In some embodiments, as a result of a plurality of such chemical reactions, each different type of terminal nucleotide may fluoresce in a different wavelength band. Accordingly, the second image may indicate the different types for each of the microparticles (and accordingly the plurality of similar oligonucleotides) by indicating the different wavelengths in the image, e.g., as different colors. Alternatively, an image may be obtained for each different nucleotide type, which would result in second, third, fourth, and fifth images for terminal nucleotides of a DNA sequence.

However, in the second image (or any subsequent image), the particular position, orientation, scale, etc. may not be the same as the first image. For example, the second image may be rotated by a certain amount, may have moved during the chemical reaction process, may be larger or smaller, etc. Accordingly, it may be difficult to determine which microparticles in the second image correspond to microparticles in the first image, which may be crucial to performing accurate sequencing.

Accordingly, a plurality of first subportions of the first image may be determined. Each subportion may include a respective plurality of microparticles distributed in a random fashion. More specifically, the method may recognize that in an image having a random distribution of microparticles (as may be the case for the captured images), a small portion (e.g., 1% or smaller) of the image may be unique. Accordingly, a plurality of these portions (e.g., 3-5 or more) may be initially determined in order to perform later matching of microparticles between the first image and later images.

More specifically, the second image may be analyzed to identify a plurality of second subportions in the second image which correspond to the plurality of first subportions. Any of various pattern matching techniques may be used to identify the subportions in the second image which match the determined subportions in the first image.

Once the analysis is complete, the microparticles of the first and second images may be matched based on the analysis. In one embodiment, the subportions may be used to align the second image to the first image. For example, the second subportions may be used to re-orient, re-scale, and/or move the second image so that it matches the position, orientation, and scale of the first image, e.g., by ensuring that the position and size of the second subportions match the position and size of the first subportions. After performing this procedure, the positions of the microparticles in the second image may match the positions of the same microparticles in the first image. For example, the first image may have a first scale and the second image may be rescaled to match the first scale. Similarly, the second image may be translated or rotated to match the position or orientation of the first image. However, the second image may not actually have to be resized or reoriented—for example, once the relationship is understood, a mathematical translation may be used to perform the matching rather than requiring a modification to the second image itself. Thus, the matching may be performed with or without modifying the second image, as desired.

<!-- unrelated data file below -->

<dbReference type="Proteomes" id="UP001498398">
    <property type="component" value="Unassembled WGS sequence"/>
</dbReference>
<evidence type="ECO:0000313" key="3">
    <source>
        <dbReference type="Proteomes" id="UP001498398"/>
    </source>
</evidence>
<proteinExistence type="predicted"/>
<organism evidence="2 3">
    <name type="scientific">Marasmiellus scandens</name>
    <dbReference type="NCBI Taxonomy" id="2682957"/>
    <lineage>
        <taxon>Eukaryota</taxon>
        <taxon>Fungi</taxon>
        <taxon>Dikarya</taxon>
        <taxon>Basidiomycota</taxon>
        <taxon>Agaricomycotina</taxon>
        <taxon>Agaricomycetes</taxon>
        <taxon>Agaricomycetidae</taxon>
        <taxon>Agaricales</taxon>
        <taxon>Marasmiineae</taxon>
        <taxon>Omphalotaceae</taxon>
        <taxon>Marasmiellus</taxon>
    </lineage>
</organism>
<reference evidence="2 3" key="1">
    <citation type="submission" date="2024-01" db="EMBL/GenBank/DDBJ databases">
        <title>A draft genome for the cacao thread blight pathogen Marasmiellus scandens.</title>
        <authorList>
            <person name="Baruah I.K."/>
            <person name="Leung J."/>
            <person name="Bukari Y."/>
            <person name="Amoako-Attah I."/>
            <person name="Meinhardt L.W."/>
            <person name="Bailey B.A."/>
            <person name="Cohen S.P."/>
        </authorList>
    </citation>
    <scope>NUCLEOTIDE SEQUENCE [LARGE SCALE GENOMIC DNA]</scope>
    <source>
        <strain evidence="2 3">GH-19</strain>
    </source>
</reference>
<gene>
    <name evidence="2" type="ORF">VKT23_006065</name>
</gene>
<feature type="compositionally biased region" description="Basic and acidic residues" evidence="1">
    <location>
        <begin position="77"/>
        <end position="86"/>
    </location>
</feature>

After performing the matching, at least a portion of the sequence of nucleotides of the polynucleotide may be determined based on said matching. More specifically, for a single image which fluoresces for a single type of nucleotide, the method may determine which oligonucleotides have that type of nucleotide at their terminus by determining which microparticles are fluorescing. Where images are produced for each different type of nucleotide, the same process may be performed for each different image to determine the terminal nucleotide for every microparticle. Where multiple nucleotides fluoresce at different wavelengths in a same image, the various different nucleotides may be determined for each microparticle by determining the emitting wavelength for each microparticle.